“To my Fair Valentine,” reads the unsigned post card mailed in Jamaica Plain on Valentine’s Day, 1912. Addressed to a “Miss E. Lockwood” of 60 Glen Road, it has turned up almost a century later at a flea market in Chesterfield, England.
Long-lost love stirred the interest of Sarah Swain and Lyndon Berry of Nottinghamshire, England, who found the Valentine while digging through post cards at what is known as a “car boot sale.” The only U.S. card in the lot, it is decorated with an image of a child feeding pigeons, and its 1-cent postage stamp bears the cancellation mark of the “Jamaica Plain Station.”
Swain contacted the Gazette “to see if there are any family members or anyone who may be interested in this post card. We would love to see it go back to its original destination and would love if family members were able to receive it.”
“We are not asking money for the card. We just like the idea of it being returned home,” she said.
The mysterious Miss Lockwood and her secret admirer seemed the stuff of romance. But a Gazette investigation through Boston Globe and Jamaica Plain Historical Society archives, as well as old social registers on Google Books, found some surprises.
Elizabeth “Liz” Lockwood, the Valentine’s intended recipient, was all of 6 years old at the time—which explains the child-friendly design. A parent likely sent the card. Lockwood, whose life led her West, died in Arizona almost 40 years ago.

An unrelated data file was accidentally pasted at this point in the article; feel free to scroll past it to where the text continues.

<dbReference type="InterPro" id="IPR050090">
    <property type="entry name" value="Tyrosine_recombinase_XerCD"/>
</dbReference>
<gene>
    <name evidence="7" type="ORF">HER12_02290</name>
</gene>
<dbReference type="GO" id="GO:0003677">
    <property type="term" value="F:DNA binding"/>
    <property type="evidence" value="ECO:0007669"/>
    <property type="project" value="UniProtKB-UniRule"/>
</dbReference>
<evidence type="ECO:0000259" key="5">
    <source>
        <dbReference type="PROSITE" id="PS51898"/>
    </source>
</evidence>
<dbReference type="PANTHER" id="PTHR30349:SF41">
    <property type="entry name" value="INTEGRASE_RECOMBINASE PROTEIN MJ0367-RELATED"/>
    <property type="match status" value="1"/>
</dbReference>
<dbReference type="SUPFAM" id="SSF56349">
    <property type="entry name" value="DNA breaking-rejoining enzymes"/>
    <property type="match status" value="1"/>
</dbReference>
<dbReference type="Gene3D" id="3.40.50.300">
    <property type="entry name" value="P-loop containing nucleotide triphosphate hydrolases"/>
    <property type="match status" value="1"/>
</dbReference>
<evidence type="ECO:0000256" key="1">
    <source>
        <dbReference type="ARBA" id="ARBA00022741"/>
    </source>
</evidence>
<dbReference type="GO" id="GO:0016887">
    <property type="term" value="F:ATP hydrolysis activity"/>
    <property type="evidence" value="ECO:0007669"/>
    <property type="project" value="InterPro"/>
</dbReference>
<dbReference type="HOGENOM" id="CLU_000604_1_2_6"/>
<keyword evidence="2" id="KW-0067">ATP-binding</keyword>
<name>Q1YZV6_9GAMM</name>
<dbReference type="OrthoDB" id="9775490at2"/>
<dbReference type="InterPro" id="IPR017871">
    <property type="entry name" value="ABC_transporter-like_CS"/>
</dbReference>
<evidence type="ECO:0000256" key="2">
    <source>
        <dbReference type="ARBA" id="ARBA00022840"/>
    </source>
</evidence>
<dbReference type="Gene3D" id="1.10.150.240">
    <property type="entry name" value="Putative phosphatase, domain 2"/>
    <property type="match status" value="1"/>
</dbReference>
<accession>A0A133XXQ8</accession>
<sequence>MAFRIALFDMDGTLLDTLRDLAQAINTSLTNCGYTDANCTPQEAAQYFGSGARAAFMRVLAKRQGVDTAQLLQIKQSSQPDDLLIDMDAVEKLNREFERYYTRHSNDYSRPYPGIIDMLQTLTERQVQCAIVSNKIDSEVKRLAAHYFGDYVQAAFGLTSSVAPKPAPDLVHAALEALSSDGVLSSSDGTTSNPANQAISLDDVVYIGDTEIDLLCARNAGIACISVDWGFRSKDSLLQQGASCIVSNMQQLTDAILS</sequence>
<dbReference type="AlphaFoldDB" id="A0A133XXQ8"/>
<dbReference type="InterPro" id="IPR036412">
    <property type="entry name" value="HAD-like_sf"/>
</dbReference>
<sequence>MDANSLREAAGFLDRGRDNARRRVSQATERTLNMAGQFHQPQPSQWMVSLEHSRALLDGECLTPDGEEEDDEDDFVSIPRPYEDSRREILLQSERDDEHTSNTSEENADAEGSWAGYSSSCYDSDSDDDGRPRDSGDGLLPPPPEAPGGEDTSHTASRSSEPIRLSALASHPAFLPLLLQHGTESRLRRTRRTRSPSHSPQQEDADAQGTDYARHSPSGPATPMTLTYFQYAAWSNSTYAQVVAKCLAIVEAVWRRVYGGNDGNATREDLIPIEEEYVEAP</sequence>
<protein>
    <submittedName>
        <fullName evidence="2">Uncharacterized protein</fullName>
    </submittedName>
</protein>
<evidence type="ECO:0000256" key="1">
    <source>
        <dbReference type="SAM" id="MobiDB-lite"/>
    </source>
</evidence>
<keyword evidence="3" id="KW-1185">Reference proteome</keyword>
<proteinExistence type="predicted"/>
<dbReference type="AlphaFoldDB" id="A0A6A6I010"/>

The Valentine’s Parkside address of 60 Glen Road no longer exists. But it appears that the Lockwood house still does, now converted into condos and renumbered as 11 Rocky Nook Terrace.
The house was home to Hamilton de Forest Lockwood, a Harvard grad and cotton merchant, and Maria (Wheelwright) Lockwood, whose family owned land in the area. The couple married in 1900 and had three children.
Elizabeth, the middle child, was born Nov. 8, 1905. Her siblings were Hamilton Jr., born 1903, and Rosamond, born 1913.
Elizabeth presumably had more Valentines in her life, as she found love with husband W.S. “Sky” Thurber. They visited an Arizona ranch in 1948 and decided to stay, settling in Wickenburg. The couple owned a store where Elizabeth designed dresses and costumes.
Elizabeth died in Phoenix in April 1973. Sky Thurber followed her in death in 1982. All of that information comes from Findagrave.com, a memorial website that includes a photo of the couple’s headstone in Wickenburg. The information was collected from public sources by Sharon Reinhardt, a researcher who says she has no connection to the family.
Elizabeth’s older sibling, Hamilton Jr., died in 1996 with no immediate survivors, according to an obituary. The Gazette was unable to locate sister Rosamond.
Anyone with information about the family that might send Elizabeth’s Valentine to a good home can contact Swain and Berry at firstname.lastname@example.org, or the Gazette at email@example.com.